Subscribe to Inc. magazine

A New Reason to Get More Sleep

As if being tired and grouchy isn't bad enough, new research shows a lack of sleep could have bigger consequences.

You probably already know that missing sleep is bad for productivity. Maybe you've also heard that the Centers for Disease Control and Prevention call lack of sleep a public epidemic and links it to industrial disasters and chronic diseases such as obesity and diabetes. But it gets worse. A new study suggests it may damage your memory, too. 

That's according to researchers at Michigan State University and the University of California, Irvine, who found participants deprived of sleep were more likely to stumble over the details of a simulated burglary they were shown in a series of images. "We found memory distortion is greater after sleep deprivation," said Kimberly Fenn, MSU associate professor of psychology and co-researcher on the study. "And people are getting less sleep each night than they ever have." 

When the researchers conducted their experiments at MSU and UC-Irvine, they found participants who were kept awake for 24 hours--or those who just got five or fewer hours of shut-eye--had a greater chance of mixing up event details than those who were well-rested.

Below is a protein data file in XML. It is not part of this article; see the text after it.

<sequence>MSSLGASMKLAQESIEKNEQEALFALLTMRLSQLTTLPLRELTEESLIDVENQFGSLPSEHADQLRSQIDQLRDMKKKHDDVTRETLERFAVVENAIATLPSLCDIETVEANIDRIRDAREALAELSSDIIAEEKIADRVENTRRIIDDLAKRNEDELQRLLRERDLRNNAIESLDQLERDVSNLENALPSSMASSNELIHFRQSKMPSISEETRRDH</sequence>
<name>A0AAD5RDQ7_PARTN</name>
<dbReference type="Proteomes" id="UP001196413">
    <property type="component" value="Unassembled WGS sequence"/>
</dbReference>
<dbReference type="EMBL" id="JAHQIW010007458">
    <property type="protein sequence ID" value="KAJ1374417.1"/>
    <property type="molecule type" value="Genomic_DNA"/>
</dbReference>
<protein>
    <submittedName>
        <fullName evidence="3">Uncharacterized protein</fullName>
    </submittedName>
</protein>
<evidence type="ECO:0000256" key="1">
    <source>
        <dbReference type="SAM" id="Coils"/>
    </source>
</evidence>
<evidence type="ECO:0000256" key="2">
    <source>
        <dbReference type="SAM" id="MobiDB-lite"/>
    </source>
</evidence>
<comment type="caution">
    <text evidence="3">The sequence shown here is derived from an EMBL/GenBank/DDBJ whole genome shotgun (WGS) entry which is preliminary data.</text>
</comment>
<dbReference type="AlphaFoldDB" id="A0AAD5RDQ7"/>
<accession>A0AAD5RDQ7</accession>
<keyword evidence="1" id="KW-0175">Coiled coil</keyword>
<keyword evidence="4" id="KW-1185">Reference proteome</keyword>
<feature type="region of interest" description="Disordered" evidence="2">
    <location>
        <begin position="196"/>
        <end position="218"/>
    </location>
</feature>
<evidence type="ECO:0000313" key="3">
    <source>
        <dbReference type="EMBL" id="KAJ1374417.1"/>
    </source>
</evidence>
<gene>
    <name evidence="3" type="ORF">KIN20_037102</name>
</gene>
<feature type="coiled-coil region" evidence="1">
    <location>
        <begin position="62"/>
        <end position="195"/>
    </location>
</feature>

In the long run, said Fenn, a lack of sleep could lead people "to develop these forms of memory distortion. It's not just a full night of sleep deprivation that puts them at risk."  

The habit could harm others as well. While your ability to do even the simplest of tasks is impaired, it can also make you a hazard on the road. According to Harvard, "drowsy driving" causes one-fifth of car crashes in the U.S., leading to the deaths of 8,000 people a year. 

Last updated: Jul 29, 2014

JILL KRASNY | Staff Writer

Jill Krasny is a staff writer for Inc. magazine, where she covers the intersection of entertainment and startups. Prior to Inc., she was a writer for MTV and Esquire and an editor at TheStreet. She is a graduate of the University of Southern California with a degree in communication. She lives in New York City.

Register on today to get full access to:
All articles  |  Magazine archives | Livestream events | Comments

Or sign up using: